Employers in British Columbia who fired unvaccinated workers were following the “prevailing community view,” according to a ruling by Labour Arbitrator James Dorsey.
“In British Columbia, the message was to stay calm, kind and safe as everyone worked to overcome the effects of the pandemic,” wrote arbitrator James Dorsey.
“There were personal, intense and consequential differences about vaccination within families, friendship circles and communities.”
“When employers considered it appropriate and necessary to adopt a vaccination policy for its employees, they adopted the prevailing community view that vaccines were the best and necessary avenue to overcome the effects of the pandemic and its accompanying restrictions,” wrote Dorsey.
The arbitrator dismissed appeals by the British Columbia General Employees’ Union over the firing of three employees at Technical Safety BC in Vancouver.
According to an official estimate, the agency had 450 employees with a 99% vaccination rate.
According to Blacklock’s Reporter, three workers who did not show proof of vaccination were fired. Even though they worked from home and could have been tested.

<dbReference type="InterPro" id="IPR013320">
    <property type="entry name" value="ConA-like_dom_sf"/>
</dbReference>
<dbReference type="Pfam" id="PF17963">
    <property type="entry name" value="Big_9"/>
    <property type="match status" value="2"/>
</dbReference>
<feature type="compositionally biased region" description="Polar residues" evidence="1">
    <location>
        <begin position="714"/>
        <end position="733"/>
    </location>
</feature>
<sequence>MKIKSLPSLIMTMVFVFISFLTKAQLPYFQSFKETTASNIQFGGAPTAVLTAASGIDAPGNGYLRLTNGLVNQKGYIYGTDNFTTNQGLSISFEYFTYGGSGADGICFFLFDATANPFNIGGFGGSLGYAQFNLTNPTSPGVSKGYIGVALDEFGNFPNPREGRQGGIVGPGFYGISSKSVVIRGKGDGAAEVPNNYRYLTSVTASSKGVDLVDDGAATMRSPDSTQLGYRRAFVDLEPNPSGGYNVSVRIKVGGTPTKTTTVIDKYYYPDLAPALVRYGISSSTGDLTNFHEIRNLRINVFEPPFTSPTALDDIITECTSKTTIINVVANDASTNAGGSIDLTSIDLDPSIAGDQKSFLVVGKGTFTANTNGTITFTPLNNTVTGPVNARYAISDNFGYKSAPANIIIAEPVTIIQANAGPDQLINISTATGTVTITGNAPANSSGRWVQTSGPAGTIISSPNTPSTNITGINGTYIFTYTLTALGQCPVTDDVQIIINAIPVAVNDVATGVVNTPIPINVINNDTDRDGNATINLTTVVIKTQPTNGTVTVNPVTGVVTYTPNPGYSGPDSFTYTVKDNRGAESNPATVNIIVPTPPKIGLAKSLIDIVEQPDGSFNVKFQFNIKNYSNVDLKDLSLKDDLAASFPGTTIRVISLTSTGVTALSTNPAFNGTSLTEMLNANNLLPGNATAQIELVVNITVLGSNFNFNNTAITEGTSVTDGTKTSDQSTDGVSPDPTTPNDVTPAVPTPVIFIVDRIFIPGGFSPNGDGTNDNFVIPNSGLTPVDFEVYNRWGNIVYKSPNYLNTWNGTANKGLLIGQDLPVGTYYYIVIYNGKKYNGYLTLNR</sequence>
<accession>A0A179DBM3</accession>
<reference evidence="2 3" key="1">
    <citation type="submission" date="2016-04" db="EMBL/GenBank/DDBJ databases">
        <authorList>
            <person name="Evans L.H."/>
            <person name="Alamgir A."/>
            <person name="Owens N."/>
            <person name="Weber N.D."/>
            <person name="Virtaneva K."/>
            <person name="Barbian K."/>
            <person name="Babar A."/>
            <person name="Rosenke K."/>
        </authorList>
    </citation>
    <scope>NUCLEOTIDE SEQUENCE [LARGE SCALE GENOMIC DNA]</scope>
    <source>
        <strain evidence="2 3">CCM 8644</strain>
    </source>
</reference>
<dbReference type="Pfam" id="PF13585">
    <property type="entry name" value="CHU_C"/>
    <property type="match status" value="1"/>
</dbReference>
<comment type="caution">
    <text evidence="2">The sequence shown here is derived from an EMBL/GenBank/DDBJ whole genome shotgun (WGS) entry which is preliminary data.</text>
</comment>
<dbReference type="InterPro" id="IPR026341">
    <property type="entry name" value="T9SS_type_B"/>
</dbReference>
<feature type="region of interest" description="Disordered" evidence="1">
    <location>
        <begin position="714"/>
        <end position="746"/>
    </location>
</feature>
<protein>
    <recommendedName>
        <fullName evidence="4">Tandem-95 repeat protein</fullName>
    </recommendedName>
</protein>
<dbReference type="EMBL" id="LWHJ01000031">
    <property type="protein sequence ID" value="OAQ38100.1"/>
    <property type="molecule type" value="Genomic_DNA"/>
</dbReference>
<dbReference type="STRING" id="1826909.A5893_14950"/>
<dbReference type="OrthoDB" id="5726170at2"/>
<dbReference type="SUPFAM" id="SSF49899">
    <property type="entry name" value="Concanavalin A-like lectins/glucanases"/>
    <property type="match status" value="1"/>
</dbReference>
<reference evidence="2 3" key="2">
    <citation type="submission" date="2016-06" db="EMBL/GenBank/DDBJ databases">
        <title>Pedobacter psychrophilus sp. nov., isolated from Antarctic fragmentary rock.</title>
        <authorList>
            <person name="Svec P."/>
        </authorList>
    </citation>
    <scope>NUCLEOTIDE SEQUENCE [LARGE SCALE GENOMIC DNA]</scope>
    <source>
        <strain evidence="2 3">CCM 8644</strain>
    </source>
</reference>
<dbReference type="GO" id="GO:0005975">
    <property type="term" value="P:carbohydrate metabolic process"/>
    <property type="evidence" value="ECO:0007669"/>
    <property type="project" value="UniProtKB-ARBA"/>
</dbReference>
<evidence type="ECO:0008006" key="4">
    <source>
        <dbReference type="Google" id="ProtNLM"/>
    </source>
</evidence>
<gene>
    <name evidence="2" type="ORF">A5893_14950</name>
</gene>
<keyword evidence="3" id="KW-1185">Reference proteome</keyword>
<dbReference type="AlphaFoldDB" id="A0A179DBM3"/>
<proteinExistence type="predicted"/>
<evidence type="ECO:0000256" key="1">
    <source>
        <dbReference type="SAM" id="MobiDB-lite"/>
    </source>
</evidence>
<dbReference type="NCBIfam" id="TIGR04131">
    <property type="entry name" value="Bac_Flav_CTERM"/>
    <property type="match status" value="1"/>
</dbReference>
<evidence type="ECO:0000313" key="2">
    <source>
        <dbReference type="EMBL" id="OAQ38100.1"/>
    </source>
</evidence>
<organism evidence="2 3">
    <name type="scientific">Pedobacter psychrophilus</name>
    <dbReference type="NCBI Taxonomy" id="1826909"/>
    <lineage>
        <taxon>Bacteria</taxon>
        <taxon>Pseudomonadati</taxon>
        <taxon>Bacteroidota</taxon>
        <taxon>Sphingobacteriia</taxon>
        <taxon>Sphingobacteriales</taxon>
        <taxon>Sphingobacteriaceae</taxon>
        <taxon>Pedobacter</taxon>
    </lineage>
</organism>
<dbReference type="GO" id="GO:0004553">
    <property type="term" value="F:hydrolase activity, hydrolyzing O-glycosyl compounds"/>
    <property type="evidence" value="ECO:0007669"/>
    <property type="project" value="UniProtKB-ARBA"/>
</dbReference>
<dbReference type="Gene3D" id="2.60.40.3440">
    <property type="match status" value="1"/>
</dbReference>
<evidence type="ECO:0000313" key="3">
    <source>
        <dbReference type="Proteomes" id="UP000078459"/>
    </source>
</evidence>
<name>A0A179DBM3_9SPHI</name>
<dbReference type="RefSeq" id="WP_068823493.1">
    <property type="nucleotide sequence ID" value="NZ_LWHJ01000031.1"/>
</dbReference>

One expert witness testifying on the union’s behalf said COVID-19 affected “both the vaccinated and unvaccinated” with “no randomized scientific studies comparing head-to-head the effect of vaccination alone versus alternative precautions.”
“It’s not about the COVID-19 vaccine being good or bad, it is about imposing an experimental medical procedure on Technical Safety BC employees.”
The employer said workers had six weeks to show they got the vaccine. If they did not, they would be suspended without pay and could lose their job on Jan. 10, 2022.
“The vaccination policy was an employer workplace rule unilaterally introduced by the employer and not agreed to by the Union,” wrote Arbitrator Dorsey.
The mandate was extreme but justified, Dorsey said.
“At the time, the policy was a good faith promotion of health and safety for all employees in the workplace and furthered the employer’s safety mandate and legitimate business interests,” wrote Dorsey.
“The misconduct for which the employees were dismissed was continued noncompliance with the policy.”
“The issue is whether there was just and reasonable cause for each dismissal and whether any was an excessive disciplinary response in the circumstances. This is the real substance of the matter in dispute.”
A similar mandate enforced by the Treasury Board saw an estimated 99.7% of 268,000 federal employees show proof of vaccination.
To date, no national agency has calculated the number of public and private sector workers who were fired under vaccine mandates